Will the Minister make it clear to the Prime Minister that she should tell the South African Government that if they are not prepared to concede clemency in this case, in response to worldwide demand and the demands of our ambassador, even she will find it necessary to cease to maintain normal diplomatic relations with them—given that they are not prepared to take any notice of such relationships?
As somebody who opposed the Soviet movement into Afghanistan, who has consistently supported the rights of the Czechs to freedom, who supported the rights of the people in the Soviet Union to have free trade unions, who supported the fight against dictatorships in Chile and elsewhere, and who does not have double standards regarding the rights of freedom for people throughout the world, and accepting that the Prime Minister has done a good job in getting our ambassador to make representations, could she not nevertheless, even at this late hour—I am not trying to blame her — put pressure on Botha to whom she apparently still talks? Could that not be done as a last-minute effort to try to save these people, four of whom I understand are supporters of the justice and peace movement of the Roman Catholic church?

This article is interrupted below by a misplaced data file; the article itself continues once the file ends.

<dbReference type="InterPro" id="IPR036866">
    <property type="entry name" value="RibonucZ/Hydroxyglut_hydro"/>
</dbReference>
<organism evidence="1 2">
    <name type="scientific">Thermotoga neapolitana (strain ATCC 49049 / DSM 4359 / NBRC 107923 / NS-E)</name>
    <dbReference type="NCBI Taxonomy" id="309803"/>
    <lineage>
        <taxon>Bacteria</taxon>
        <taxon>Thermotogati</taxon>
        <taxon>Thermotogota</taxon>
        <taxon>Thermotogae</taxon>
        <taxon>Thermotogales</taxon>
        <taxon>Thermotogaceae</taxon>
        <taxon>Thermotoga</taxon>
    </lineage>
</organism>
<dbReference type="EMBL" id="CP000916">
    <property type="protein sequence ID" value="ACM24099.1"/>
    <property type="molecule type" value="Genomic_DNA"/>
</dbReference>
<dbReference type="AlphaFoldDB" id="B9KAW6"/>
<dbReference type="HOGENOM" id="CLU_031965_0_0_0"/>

We shall continue to do all in our power to get the South African state President to respond to the worldwide, widely shared appeals, which are supported by practically every person in this House, for the exercise of the prerogative of mercy.
Is my right hon. Friend aware that the communication that most hon. Members have received today contains none of the observations made by my hon. Friend the Member for Basingstoke (Mr. Hunter)? Is she further aware that, although I support capital punishment, I am fully behind my constituents in backing the Prime Minister in seeking clemency for these people?
This is a very special case, as my right hon. Friend the Prime Minister said yesterday, and it bears no relation to the other matters that my hon. Friend mentioned. I have not seen the round robin letter that was sent by the South African embassy, but I am not surprised by what my hon. Friend has said.
The Prime Minister has used such phrases as "do all" and "do everything in our power". Does the right hon. Lady believe that the use of those phrases is accurate if the Prime Minister will not take the basic step of lifting the telephone and making personal contact with President Botha, thereby doing what the families of the Sharpeville six want her to do?
It has long been the case that diplomatic channels are always used for representations of this kind. A senior official of the Prime Minister's private office saw relatives of two of the Sharpeville six yesterday and made it quite clear that we would use all the proper channels, and that we are doing.